Thank you Rod for getting my point. It may well be too late to accomplish much on the matter accept make a number of Statesonians angry. And I have, made a number of folks angry, even among liberal/progressive Anglican blogs.

Unfortunately, most Canadians have responded that they do not wish to be thought of as Americans. They have felt that the name had acquired a connotation/reputation of being linked with a people for whom they did not wish to be mistaken or associated.

I have made a commitment to using an English translation of the Spanish name for people who are citizens of the United States of America, Estadounidense, which translated is United Statesonian. The word is similar in construction to the Spanish word for Canadian, which is Canadiense.

The name American does not belong to the people of any one nation in North or South America. Whether we choose to claim its use, or shy away from it because we feel it has been tainted, all of us who live in the Americas are Americans, which is why our hemispheric association of cooperation is called the Organization of American States. Regardless of the size or type or government we may have, every nation in the Americas is represented in the OAS, with the exception of one, the Republic of Cuba. (Also, the membership of Honduras has been suspended.)

Similarly a large number of the nations of Europe have created a different type of organization of cooperation and they have called it the European Union. But regardless of whether your country is a part of the EU or not, if you live in a nation in Europe, you are a European. The name does not belong to the people of any one European nation.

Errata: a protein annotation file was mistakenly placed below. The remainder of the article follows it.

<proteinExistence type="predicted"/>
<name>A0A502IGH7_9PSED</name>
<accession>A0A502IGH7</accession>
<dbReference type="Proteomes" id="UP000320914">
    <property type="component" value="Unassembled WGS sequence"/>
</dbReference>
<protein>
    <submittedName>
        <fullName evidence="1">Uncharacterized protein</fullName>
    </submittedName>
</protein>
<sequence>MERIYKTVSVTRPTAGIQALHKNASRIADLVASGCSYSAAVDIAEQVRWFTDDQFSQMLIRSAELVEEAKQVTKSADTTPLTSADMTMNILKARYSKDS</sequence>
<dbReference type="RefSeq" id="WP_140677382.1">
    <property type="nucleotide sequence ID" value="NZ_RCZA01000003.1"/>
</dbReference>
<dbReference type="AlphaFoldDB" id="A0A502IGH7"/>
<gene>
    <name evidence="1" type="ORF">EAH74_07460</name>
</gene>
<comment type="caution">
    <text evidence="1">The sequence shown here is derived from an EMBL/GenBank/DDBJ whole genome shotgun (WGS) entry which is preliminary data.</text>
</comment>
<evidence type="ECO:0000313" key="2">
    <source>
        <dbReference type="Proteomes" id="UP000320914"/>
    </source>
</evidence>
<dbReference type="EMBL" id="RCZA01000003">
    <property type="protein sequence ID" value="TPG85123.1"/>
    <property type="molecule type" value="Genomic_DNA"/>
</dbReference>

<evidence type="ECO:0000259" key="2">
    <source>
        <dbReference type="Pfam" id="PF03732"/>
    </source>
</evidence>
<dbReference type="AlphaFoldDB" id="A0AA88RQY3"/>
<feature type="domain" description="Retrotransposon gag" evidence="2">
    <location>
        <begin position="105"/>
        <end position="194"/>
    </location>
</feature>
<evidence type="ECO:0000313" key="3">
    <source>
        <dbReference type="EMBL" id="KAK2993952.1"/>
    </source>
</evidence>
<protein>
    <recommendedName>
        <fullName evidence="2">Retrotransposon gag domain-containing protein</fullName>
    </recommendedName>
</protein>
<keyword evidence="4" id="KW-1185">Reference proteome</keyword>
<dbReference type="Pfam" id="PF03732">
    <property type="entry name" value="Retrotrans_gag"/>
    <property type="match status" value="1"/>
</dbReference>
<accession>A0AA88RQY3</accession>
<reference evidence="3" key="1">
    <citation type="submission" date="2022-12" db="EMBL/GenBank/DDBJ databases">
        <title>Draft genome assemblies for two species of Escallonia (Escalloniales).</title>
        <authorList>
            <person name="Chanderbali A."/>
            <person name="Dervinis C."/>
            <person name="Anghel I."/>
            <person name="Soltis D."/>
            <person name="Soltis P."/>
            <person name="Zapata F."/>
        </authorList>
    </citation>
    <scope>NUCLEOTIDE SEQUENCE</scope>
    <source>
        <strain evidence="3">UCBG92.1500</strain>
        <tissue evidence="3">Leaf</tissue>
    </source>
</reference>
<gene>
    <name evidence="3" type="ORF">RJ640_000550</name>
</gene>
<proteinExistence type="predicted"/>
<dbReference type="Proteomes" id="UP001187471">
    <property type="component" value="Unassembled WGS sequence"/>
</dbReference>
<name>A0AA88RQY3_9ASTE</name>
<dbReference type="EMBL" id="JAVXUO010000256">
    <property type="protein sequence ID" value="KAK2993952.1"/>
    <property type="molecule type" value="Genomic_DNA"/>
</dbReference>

Interesting discussion Da ved. A Canadian Historian makes the point that for all practical purposes Canadians are Americans, they are just not "United Statesians". Lord Mountbatten ( WWII vintage) once said that he thought of Canadian soldiers as Americans in British uniforms. You are correct, however, that Canadians don't usually wish to be called Americans, especially when traveling abroad. Canadian bishops were quick to tell Cantaur's envoys that "we are not Americans". And I thought, don't worry, no one is going to mistake you guys for Americans. The British Olympic committee just last week released a list of faux pas,--referring to Canadians as Americans is on the list.I think in terms of being a North American. I have a lot of regard for the the political, cultural, and linguistic developments created in the Americas. I certainly place a high value on some of Canadian institutions such as bilingualism and multi-cultural ism. I don't mind being mistaken for an American. It's often an opportunity to engage in conversation. Last year I visited the American Cathedral in Paris. They had a Canadian flag next to the Americna flag at the west end, and in the cloister there is a memorial tablet to Americans who served in Canadian and other commonwealth forces in World War I. As for conversations, some of the most engaging I've had with folks in the States have been about the issue of immigration and undocumented workers. The whole language issue in the Sates is interesting to look in on, coming from an officially bi-lingual country like Canada. When I see help wanted signs in both English and Spanish in Florida, I feel quite at home; but I understand the politics of language are pretty huge.

Add your comments

(If you haven't left a comment here before, you may need to be approved by the site owner before your comment will appear. Until then, it won't appear on the entry. Thanks for waiting.)

Reminder: At Episcopal Café, we hope to establish an ethic of transparency by requiring all contributors and commentators to make submissions under their real names. For more details see our Feedback Policy.

Advertising Space